Our planet has come full circle: things should feel new; yet for many people, the calendar is cleared only for business as usual, and the soul’s season, like the weather outside here in the North, is winter.
But the church has entered a different season – Epiphany.
A season of signs, it starts with a star in the east and ends with fire on a mountain.
A season of voices, it starts with directions in a dream and ends with acknowledgment from a cloud.
A season of unveilings, it starts with a glimpse of baby skin and ends with a display of gleaming garments.
A season of worship, it starts with the homage of kings and ends with the prostration of disciples.
In the dead of winter, the church gives us God-sightings, gives them as if to persuade us that our world only appears solid, still, dark, and cold, but is in fact stirring all the time, ardent, vivid, and porous. As if to say that this stretch of predictability we call our daily life is really, as Barbara Brown Taylor puts it, a startling game of hide-and-seek with the divine. As if to say that heaven’s flame burns hot here too, not just on the other side of Peter’s gate.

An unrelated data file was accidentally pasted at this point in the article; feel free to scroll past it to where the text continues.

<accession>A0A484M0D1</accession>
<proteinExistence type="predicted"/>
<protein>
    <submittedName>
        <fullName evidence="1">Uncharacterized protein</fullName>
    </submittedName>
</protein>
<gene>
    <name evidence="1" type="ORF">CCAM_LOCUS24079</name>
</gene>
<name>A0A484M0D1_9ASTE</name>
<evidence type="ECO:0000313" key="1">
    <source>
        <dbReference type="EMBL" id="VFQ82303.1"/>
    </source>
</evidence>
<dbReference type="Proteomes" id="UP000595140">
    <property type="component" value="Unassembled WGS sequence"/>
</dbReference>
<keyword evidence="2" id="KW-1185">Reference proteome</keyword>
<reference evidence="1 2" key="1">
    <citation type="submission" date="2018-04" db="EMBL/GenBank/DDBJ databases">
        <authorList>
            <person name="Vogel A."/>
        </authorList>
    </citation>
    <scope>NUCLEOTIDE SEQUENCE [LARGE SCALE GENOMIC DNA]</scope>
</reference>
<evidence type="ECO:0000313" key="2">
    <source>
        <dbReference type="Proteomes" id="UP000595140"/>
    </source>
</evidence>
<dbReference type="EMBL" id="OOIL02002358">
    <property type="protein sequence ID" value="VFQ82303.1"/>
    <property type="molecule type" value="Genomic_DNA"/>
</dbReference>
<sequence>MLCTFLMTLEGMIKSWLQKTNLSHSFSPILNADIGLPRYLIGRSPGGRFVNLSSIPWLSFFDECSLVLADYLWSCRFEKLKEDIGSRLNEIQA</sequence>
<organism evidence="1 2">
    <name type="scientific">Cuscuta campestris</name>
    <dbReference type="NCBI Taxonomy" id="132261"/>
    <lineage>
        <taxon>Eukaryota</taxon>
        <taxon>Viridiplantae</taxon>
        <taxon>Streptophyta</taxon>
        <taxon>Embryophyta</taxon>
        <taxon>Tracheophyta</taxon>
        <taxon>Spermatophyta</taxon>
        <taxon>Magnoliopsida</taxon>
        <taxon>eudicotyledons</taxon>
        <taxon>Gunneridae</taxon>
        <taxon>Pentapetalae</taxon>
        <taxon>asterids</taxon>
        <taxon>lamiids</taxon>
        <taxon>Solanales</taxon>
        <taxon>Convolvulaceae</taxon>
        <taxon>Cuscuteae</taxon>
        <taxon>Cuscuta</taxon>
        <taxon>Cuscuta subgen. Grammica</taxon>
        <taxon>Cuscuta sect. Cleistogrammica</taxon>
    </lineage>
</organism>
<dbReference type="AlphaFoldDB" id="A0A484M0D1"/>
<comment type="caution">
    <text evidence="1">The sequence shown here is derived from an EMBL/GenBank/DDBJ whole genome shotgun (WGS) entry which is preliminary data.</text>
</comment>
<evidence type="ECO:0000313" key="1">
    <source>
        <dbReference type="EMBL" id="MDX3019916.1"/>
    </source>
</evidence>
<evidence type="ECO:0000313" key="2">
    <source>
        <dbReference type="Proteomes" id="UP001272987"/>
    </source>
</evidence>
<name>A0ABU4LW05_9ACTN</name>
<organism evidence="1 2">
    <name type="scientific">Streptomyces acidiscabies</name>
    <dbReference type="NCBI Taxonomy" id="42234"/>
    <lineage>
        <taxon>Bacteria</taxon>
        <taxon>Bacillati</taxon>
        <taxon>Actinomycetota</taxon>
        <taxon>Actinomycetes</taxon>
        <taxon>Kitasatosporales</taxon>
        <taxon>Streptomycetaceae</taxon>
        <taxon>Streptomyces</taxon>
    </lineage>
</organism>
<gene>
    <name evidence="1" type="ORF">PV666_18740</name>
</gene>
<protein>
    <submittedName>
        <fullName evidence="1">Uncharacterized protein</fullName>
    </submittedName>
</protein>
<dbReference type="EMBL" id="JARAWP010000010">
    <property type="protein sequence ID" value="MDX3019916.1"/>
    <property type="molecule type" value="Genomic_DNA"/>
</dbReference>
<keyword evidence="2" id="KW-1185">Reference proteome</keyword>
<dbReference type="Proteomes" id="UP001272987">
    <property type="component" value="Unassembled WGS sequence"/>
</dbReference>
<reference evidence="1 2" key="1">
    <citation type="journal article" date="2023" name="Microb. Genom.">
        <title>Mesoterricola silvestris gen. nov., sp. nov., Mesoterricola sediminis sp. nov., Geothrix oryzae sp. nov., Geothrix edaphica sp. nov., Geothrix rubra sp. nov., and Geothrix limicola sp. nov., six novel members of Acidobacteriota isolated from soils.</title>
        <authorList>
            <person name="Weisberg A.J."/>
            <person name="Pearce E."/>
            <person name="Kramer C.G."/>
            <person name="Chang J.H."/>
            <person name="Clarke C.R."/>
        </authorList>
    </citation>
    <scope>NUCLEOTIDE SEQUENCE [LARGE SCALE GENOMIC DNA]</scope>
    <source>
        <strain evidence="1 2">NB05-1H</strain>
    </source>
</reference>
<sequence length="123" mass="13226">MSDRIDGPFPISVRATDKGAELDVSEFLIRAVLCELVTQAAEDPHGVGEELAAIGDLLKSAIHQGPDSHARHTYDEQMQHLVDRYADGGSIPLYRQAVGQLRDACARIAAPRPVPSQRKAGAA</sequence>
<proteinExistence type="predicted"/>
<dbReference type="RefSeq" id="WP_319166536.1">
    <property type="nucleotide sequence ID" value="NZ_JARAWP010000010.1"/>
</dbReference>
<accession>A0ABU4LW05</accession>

Starfire, dream-clouds, baby’s flesh, garments of light, kings on their knees and disciples on their faces — Epiphany is the church’s way of impressing on us that discipleship is as much being spoken to as it is speaking, as much adoring as serving, as much perceiving as doing, as much finding as seeking.
Seeking is never over, there is always more to find. But in Epiphany, the Spirit seems to desire for us a momentary end of seeking. She brings us to an encounter with the immense and saving beauty that burns in Jesus, the bright beauty destined for us all.
She lights the lamp and leads us: “Come closer,” she says. “You’re getting warm. Now over here. A little more. Yes, yes. Now do you see…?”
And if we are attentive, we do perceive it. We fall on our knees.